Is all the information in your profile true? Or is some of it not quite true but rather a reflection of who you’d like to be?
This is a common pitfall in online dating, according to some studies, to create a profile that casts yourself in a little bit more positive light. For example, you used to go to daily Mass, you’d like to get back into going daily again, and though you currently you don’t attend Mass daily, on your CatholicMatch profile you say you do with the thought “Maybe I’ll start next week.”
This is precisely the hazard of online communications that Pope Benedict warns against in his Message for the 45th World Communications Day, delivered on Jan. 24 in anticipation for the June 5, 2011 celebration.
In the digital world, transmitting information increasingly means making it known within a social network where knowledge is shared in the context of personal exchanges.
The clear distinction between the producer and consumer of information is relativized and communication appears not only as an exchange of data, but also as a form of sharing.
This dynamic has contributed to a new appreciation of communication itself, which is seen first of all as dialogue, exchange, solidarity and the creation of positive relations.
On the other hand, this is contrasted with the limits typical of digital communication: the one-sidedness of the interaction, the tendency to communicate only some parts of one’s interior world, the risk of constructing a false image of oneself, which can become a form of self-indulgence.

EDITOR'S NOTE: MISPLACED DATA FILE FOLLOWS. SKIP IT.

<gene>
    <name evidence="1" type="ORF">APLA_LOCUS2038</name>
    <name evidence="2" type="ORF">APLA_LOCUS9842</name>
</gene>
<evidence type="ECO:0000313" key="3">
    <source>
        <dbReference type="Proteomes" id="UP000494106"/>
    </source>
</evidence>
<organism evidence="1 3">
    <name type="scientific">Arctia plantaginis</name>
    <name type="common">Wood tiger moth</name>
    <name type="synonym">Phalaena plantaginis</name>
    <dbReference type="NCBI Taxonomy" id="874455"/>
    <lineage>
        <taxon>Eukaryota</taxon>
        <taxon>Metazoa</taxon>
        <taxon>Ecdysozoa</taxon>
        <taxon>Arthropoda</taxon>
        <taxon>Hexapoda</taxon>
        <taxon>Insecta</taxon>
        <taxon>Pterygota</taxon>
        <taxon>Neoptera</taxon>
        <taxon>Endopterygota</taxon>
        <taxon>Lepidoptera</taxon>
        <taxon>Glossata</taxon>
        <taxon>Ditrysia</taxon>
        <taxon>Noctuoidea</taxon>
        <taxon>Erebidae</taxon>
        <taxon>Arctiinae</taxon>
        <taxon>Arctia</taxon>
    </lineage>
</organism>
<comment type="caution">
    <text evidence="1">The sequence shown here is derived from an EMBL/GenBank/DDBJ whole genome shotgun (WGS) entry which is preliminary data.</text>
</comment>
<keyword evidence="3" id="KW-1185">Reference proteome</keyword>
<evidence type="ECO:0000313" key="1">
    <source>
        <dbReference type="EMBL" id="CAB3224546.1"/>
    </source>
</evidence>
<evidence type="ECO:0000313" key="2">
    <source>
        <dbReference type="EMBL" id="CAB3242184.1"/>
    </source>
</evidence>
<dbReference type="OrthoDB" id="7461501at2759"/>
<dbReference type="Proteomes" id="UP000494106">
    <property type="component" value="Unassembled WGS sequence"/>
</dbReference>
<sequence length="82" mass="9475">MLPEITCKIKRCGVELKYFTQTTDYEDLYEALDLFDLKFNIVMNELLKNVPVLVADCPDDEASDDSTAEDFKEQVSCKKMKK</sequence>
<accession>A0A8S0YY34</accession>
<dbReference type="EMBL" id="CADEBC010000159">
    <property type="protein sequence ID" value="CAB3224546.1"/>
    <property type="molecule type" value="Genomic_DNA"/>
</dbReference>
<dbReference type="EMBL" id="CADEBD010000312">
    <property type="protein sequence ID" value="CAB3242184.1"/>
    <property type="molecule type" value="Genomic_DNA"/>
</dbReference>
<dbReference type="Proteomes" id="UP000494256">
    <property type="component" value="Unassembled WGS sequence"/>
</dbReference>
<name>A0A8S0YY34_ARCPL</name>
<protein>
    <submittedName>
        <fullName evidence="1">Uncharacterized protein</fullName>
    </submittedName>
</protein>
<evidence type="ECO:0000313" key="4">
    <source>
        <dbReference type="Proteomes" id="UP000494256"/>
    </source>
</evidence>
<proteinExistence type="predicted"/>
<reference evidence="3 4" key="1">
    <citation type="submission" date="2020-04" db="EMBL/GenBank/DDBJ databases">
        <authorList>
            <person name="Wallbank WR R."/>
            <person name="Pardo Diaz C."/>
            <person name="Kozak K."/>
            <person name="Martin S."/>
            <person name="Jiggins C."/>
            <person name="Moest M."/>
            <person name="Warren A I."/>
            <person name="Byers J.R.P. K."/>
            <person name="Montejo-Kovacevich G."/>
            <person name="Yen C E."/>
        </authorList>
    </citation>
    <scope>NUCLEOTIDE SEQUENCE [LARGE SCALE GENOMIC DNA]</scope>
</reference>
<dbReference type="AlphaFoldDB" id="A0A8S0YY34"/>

For years, Pope Benedict has expressed his overwhelming gratitude for the online social communications because of the ability to connect to more people and fulfill the natural human desire for connectedness. But Benedict reminds technological users of the importance of being real in the digital world.
In the digital age too, everyone is confronted by the need for authenticity and reflection. Besides, the dynamic inherent in the social networks demonstrates that a person is always involved in what he or she communicates.
When people exchange information, they are already sharing themselves, their view of the world, their hopes, their ideals. It follows that there exists a Christian way of being present in the digital world: this takes the form of a communication which is honest and open, responsible and respectful of others.
To proclaim the Gospel through the new media means not only to insert expressly religious content into different media platforms, but also to witness consistently, in one’s own digital profile and in the way one communicates choices, preferences and judgements that are fully consistent with the Gospel, even when it is not spoken of specifically.
Furthermore, it is also true in the digital world that a message cannot be proclaimed without a consistent witness on the part of the one who proclaims it.
In these new circumstances and with these new forms of expression, Christian are once again called to offer a response to anyone who asks for a reason for the hope that is within them (cf. 1 Pet 3:15).
So if what you say in your profile is not matched with a consistent witness on your part, perhaps it’s time to re-evaluate either the profile or your habits – or both. Of course it’s important to put you’re best foot forward in every presentation of yourself, including online. But those face-to-face meetings will go much better if what you said online is what you really practice.
Truth is attractive. So practice the daily habit of living truthfully and make your online profile a reflection of that authentic person you are.